Lesson 23 on the Importance of Saving Face
I’ve lived and worked through changing times. In some respects change was at warp speed. In others it was snail’s pace and even soul destroying, as the same problems circled around and around.
An old teacher, at his leaving do, expressed it thus:
I feel as though I’ve been sitting on a rock in the middle of a whirlpool. A new idea or scheme floats past, then for a few years it bobs up and down, till eventually it sinks out of sight. All of a sudden it appears back on the surface again, a bit mangled, but still going around there with all the new debris.
Some years after I started teaching it ceased to be legal for teachers to physically chastise pupils, though it was still felt perfectly right and proper for parents to do so. When your infant started loudly misbehaving in the shops, the surrounding adults smiled approvingly if you gave him a quick clip. They did not whip out their iPhones to contact social services.
In class, particularly at primary level, teachers often itched to be able to reach over and tap a small hand firmly as it destroyed some other child’s handiwork or smeared poster paint over its clothing. But such maternal reactions were now forbidden.
One day I was particularly stressed and the group I was teaching, sensing this, slipped effortlessly into wind up mode. A lot of schooling is boring, so any bit of fun is welcome. Winding up teacher is malicious only when there is ill-feeling involved, most of the time it is just for entertainment purposes.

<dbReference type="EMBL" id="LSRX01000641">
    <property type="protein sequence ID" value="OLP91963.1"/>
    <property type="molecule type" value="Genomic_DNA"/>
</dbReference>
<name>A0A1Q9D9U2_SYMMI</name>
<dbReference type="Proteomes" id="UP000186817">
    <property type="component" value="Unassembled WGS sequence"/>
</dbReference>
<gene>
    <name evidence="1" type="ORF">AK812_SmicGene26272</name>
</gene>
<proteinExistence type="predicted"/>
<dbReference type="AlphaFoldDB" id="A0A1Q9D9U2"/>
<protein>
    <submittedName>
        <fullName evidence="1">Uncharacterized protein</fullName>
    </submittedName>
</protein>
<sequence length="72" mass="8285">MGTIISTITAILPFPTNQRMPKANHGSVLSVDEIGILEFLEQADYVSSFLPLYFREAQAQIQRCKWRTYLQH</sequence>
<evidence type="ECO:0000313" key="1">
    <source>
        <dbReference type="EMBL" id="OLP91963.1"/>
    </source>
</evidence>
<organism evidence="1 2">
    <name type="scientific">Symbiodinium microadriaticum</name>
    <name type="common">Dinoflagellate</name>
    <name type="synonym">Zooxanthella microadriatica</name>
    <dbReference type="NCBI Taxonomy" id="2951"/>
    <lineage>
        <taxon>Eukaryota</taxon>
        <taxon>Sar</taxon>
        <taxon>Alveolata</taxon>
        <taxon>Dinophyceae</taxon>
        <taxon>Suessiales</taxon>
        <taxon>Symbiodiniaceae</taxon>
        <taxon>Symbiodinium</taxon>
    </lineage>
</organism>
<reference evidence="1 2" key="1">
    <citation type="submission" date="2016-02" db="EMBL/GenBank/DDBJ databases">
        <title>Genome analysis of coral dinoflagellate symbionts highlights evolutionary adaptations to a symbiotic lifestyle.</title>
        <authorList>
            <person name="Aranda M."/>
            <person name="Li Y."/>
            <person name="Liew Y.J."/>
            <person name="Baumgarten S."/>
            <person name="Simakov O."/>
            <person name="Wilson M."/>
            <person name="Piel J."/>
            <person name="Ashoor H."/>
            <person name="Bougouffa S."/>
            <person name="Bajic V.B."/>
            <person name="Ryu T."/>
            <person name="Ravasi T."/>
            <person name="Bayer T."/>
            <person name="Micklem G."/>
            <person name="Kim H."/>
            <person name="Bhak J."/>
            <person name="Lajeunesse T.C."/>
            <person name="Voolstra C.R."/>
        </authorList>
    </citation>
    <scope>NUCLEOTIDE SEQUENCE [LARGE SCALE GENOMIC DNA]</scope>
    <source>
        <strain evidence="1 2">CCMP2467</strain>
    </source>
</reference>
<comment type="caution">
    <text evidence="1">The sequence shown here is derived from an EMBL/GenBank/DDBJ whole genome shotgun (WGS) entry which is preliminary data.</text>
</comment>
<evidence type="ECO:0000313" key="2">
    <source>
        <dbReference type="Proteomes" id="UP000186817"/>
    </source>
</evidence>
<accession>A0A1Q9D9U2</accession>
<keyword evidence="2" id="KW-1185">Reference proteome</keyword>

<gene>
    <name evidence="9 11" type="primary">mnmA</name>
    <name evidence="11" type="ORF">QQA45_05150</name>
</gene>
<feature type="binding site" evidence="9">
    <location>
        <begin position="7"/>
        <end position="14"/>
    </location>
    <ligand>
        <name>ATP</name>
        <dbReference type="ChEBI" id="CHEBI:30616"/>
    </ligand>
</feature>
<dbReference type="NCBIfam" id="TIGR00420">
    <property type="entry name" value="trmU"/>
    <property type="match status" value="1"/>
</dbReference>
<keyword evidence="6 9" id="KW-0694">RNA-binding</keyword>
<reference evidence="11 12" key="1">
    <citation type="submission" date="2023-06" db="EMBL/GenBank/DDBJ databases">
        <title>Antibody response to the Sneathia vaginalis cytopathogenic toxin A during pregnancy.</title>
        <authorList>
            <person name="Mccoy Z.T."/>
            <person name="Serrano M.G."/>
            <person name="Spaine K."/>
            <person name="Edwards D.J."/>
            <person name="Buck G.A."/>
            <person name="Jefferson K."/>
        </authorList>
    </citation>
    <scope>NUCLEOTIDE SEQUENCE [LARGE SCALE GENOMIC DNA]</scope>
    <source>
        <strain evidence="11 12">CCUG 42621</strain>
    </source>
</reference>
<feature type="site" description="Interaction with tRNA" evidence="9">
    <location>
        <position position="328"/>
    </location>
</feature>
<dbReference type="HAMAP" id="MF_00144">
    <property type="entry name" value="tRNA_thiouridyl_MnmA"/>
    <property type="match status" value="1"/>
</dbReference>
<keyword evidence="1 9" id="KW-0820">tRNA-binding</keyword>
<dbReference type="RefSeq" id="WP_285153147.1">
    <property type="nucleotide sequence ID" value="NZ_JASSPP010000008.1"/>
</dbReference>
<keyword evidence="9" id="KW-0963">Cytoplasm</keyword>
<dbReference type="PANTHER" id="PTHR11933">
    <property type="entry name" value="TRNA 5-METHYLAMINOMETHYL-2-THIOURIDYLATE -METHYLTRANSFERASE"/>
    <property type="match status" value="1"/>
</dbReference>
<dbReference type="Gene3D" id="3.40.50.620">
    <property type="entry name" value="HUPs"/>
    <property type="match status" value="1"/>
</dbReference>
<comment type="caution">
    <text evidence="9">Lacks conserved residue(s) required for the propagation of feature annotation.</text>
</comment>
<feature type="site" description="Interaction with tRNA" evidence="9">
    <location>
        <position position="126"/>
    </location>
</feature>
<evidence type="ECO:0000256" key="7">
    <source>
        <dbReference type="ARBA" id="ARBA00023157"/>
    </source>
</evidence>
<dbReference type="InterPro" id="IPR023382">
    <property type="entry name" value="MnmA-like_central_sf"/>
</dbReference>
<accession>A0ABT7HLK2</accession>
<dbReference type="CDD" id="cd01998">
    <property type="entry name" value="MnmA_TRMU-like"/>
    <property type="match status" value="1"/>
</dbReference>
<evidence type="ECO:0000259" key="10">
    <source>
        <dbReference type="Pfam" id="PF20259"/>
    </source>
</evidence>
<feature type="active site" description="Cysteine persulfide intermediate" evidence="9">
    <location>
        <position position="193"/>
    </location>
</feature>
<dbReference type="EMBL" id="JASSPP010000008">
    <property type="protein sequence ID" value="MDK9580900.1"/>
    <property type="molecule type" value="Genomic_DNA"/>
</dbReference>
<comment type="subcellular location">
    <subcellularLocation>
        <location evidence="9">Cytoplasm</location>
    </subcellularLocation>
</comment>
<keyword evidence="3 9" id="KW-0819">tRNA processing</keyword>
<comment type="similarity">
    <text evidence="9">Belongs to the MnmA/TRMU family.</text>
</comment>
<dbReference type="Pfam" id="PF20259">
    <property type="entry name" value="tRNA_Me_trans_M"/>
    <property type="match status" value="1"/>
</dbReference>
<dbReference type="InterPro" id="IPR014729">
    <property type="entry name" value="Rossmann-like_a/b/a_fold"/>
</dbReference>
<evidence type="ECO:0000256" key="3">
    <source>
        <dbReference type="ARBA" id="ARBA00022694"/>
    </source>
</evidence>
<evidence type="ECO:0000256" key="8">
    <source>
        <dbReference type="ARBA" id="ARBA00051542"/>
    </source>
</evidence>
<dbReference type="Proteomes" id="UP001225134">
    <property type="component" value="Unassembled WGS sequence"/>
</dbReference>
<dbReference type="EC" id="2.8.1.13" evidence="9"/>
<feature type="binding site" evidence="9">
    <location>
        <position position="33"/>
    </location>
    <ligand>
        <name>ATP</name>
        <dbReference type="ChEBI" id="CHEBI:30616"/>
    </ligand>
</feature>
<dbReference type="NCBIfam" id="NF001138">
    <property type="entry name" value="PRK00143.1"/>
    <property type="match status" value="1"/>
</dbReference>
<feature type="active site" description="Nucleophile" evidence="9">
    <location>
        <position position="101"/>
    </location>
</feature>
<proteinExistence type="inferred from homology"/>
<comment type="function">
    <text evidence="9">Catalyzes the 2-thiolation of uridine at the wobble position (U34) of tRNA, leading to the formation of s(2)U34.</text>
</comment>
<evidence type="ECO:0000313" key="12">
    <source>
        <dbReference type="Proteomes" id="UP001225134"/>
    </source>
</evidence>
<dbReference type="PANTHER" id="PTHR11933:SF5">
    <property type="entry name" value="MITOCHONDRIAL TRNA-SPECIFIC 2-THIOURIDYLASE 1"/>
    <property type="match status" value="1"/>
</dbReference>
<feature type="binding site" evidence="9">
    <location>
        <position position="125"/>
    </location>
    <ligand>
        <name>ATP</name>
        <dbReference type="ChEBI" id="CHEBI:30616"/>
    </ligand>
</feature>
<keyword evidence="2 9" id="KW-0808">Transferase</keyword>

On this day they were succeeding magnificently. Mandy especially was being difficult and uncooperative. She was a big, ungainly girl who was always in trouble. She towered over her classmates, so that attention was inevitably drawn to her in any playground altercation. In class she was always squashed uncomfortably into her chair at an awkward angle. She was generally having a bad time.
I was standing in front of her with my hands on her table, as I did my best fierce teacher act in a last desperate attempt to get her to basically do some work, so I could get on with whatever it was that was stressing me out. As I vainly raged at her, she suddenly just laid her head down on my hands and said out loud
“Oh Miss, I wish you were my mother!”
I replied with pure instinct, from the heart.
“I wish I was your mother too, because then I could hit you!”
We all reverted into laughter, tension dispersed and good humour was restored. Mandy’s raw misery was politely sidestepped, and suddenly it was easy to get on with our work.
Groups, like people, are funny things. They get bad-tempered and fall out, but when they remember they like each other, they rally round to support and comfort.